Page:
WORLD PRESS FREEDOM DAY: Back in December of 1993, 'World Press Freedom Day' was proclaimed by the UN General Assembly following a recommendation from the UNESCO's General Conference. Since then, May 03, which is the anniversary of the Declaration of Windhoek, is celebrated worldwide as World Press Freedom Day.

The Windhoek Declaration of 1991 was a culmination of the statement of press freedom principles compiled by newspaper journalists in Africa. The Windhoek Declaration demanded an independent and pluralistic African Press during a UNESCO seminar held in Windhoek of Namibia from April 29 to May 3, 1991. With a strong belief in the connection between a fully independent press and successful participatory democracy, the document had called for free, independent and pluralistic media throughout the world.

Over the years, the 'World Press Freedom Day' became an occasion to celebrate the fundamental principles of press freedom, assess the state of press freedom across the world, defend media people from attacks on their independence and pay tribute to journalists who have lost their lives or were injured or wounded in the line of duty.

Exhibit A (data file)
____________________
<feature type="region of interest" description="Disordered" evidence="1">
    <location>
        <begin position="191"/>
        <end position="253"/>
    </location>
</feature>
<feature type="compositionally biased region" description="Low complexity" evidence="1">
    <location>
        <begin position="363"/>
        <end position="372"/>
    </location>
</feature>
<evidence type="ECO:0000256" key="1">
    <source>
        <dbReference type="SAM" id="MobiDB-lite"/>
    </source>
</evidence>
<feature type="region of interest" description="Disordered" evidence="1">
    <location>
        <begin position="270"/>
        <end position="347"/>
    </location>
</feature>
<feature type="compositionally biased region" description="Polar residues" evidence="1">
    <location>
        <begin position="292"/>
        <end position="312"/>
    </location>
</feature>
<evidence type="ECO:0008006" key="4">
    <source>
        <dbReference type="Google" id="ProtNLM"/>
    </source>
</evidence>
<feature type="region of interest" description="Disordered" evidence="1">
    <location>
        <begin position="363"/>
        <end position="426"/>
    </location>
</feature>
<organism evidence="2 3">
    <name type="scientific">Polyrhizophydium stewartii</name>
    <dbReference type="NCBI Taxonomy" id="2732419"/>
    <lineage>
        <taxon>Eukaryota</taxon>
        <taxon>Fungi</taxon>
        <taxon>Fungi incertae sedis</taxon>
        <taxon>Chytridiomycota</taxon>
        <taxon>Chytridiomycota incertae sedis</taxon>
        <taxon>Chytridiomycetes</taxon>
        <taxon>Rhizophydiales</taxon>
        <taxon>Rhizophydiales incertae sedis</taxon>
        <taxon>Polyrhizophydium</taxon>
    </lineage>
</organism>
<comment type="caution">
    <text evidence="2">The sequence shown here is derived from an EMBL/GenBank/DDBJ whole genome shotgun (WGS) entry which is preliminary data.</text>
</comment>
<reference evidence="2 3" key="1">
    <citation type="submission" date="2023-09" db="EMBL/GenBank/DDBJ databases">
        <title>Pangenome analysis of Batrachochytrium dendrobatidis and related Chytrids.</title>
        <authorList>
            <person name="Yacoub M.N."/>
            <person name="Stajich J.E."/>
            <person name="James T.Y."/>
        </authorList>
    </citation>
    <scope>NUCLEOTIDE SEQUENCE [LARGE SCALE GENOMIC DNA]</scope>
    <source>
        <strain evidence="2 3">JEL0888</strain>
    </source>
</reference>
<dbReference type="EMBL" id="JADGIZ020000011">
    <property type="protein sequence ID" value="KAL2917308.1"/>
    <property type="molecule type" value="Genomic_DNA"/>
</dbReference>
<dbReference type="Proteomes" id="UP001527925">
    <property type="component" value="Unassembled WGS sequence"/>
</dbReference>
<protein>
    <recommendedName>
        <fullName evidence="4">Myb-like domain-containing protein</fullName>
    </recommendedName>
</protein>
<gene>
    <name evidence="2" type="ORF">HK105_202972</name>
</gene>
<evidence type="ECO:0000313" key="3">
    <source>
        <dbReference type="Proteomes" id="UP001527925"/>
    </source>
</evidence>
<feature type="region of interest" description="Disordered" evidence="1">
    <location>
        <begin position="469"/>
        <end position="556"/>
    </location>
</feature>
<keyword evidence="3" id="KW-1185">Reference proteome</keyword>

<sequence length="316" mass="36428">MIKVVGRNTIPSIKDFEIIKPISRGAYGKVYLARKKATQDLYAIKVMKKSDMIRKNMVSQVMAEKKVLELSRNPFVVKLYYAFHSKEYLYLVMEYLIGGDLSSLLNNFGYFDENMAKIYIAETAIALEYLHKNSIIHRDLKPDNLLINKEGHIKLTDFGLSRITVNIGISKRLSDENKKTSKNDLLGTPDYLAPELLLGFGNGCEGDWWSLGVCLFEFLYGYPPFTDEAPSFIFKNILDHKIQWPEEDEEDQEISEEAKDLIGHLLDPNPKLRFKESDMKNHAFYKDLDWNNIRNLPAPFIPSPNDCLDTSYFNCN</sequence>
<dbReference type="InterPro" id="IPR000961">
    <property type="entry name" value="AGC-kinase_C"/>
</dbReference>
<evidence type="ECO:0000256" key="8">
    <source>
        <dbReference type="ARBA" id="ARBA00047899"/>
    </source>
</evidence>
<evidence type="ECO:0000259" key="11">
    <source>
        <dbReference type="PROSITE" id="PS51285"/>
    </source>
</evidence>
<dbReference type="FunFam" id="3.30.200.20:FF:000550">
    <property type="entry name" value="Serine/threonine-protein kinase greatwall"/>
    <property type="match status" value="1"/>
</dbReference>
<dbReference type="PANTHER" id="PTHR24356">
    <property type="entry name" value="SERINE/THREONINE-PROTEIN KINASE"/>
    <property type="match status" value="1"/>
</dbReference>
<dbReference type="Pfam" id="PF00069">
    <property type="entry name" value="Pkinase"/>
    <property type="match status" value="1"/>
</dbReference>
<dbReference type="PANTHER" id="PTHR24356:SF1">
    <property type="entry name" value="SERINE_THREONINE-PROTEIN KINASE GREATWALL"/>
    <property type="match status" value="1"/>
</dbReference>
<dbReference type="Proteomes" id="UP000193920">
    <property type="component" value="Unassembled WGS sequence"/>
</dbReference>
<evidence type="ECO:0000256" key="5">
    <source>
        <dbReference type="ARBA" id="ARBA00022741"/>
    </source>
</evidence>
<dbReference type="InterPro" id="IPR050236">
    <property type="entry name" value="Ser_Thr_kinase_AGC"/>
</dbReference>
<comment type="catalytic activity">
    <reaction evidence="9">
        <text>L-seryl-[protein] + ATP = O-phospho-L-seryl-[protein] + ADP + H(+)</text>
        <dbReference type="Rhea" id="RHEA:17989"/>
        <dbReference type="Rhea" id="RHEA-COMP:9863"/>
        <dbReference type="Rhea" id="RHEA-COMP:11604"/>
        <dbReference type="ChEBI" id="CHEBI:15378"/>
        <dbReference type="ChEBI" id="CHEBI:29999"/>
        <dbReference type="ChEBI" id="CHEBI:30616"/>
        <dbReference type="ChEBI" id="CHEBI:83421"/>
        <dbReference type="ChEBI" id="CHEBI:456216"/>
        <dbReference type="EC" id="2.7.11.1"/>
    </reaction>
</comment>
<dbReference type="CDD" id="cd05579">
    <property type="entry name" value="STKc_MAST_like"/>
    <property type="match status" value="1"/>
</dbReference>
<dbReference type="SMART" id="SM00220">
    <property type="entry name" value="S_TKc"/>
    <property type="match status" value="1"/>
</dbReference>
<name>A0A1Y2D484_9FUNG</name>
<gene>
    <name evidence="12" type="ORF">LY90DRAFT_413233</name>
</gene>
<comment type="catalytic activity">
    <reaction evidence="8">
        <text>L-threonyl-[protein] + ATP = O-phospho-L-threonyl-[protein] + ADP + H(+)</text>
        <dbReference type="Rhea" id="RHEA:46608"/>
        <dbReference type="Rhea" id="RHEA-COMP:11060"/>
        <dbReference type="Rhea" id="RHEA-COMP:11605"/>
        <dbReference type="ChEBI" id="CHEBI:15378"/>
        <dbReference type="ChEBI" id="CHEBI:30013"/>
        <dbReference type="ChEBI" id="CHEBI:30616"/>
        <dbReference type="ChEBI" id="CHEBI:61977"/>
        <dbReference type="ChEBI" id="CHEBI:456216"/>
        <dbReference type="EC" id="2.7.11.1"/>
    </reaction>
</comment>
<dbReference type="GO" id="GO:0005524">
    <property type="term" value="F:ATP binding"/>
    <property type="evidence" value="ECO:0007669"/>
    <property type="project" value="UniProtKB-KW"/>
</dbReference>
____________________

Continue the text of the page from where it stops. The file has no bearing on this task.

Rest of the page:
PRESS FREEDOM IN BANGLADESH: According to the International Monetary Fund, Bangladesh is set to become the third fastest growing economy in the world, besides Rwanda and India, in 2019. The country is set to have a 7.30 per cent growth during the ongoing year. But progress in press freedom index has not been similarly impressive for Bangladesh. The country slid four notches to become 150th in the World Press Freedom Index revealed by the 'Reporters Without Borders' in April 2019.

The Index cited incidents from 2018 like reporters covering protests and elections coming under attack, the blocking of some news portals, and arrests of some journalists.

The Index also dreaded that press freedom in Bangladesh would come under serious challenges  in  the wake of the enactment of the Digital Security Act in October, 2018.

During an event titled "State of Mass Media: Bangladesh Perspective" and marking World Press Freedom Day at the National Press Club in Dhaka on May 02, Information Minister Dr Hasan Mahmud said the index by Reporters Without Borders was not authentic. He alleged it was biased. On the Digital Security Act, the information minister claimed, "The Digital Security Act has been enacted for all-which includes all journalists as well-so that justice for the victims of digital crimes can be ensured." He, however, admitted "There were some cases of misuse of the act in the country" and suggested "We should hold collective discussions so that none faces any harassment."